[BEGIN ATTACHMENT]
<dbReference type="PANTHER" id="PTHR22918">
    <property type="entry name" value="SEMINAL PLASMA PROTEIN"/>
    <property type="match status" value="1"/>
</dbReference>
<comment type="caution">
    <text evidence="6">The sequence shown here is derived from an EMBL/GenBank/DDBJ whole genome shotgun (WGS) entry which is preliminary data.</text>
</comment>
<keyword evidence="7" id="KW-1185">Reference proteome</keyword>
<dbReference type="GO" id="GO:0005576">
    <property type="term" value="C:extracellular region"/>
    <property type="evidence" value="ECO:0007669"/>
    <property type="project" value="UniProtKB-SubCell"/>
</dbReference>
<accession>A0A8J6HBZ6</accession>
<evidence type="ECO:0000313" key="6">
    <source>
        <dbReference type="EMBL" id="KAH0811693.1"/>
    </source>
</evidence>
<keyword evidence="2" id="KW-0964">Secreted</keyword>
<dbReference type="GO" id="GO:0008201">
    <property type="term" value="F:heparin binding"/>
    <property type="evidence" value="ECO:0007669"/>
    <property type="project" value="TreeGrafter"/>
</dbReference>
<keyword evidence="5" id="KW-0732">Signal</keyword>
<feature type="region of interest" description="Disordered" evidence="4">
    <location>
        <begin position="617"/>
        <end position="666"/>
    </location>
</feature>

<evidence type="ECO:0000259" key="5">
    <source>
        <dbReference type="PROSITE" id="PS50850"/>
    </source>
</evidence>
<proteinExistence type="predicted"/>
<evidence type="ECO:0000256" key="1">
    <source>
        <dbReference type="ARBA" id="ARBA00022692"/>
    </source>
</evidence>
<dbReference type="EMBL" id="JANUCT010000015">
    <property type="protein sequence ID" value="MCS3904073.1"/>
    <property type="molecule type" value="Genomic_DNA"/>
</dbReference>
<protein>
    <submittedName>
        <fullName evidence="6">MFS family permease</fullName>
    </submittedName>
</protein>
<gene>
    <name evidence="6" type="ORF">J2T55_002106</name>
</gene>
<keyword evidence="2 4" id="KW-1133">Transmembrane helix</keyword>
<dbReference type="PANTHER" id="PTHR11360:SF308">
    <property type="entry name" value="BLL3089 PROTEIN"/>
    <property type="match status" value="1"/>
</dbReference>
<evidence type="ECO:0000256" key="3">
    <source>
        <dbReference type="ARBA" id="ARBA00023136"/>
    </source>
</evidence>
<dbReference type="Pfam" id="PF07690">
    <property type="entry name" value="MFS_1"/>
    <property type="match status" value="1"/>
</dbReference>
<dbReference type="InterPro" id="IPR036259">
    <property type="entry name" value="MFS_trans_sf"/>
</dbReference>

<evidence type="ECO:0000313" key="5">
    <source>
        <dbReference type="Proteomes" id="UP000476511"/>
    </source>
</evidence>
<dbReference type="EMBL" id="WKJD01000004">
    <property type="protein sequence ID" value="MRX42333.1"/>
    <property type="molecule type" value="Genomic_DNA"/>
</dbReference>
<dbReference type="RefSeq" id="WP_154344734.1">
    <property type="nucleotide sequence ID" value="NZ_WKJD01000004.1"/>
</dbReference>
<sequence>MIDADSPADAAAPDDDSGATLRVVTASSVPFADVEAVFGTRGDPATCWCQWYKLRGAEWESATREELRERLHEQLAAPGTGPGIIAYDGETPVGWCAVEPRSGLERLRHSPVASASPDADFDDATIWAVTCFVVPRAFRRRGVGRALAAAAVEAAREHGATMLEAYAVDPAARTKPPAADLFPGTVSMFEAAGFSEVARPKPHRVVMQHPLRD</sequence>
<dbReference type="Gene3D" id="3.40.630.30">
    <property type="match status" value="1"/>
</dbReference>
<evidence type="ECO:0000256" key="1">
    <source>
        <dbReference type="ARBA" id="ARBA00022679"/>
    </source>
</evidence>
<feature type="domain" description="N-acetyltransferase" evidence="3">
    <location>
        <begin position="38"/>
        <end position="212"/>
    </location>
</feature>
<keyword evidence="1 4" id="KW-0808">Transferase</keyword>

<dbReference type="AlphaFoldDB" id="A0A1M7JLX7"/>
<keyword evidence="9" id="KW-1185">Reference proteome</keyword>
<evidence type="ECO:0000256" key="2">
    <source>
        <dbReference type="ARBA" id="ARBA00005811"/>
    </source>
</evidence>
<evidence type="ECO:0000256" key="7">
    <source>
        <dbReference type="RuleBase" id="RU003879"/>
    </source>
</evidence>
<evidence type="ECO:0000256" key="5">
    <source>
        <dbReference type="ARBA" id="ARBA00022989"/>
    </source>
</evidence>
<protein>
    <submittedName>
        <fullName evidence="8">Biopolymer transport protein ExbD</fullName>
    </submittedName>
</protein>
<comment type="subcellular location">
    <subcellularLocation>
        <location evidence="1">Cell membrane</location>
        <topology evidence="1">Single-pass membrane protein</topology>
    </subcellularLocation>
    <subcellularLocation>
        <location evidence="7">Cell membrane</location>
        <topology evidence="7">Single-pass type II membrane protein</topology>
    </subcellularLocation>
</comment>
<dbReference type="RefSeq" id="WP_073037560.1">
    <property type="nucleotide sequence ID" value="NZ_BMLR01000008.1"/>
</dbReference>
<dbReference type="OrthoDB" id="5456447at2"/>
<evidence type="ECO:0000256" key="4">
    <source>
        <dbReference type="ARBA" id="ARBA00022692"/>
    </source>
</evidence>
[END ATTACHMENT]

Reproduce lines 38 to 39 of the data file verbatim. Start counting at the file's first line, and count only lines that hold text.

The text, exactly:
<proteinExistence type="predicted"/>
<evidence type="ECO:0000256" key="1">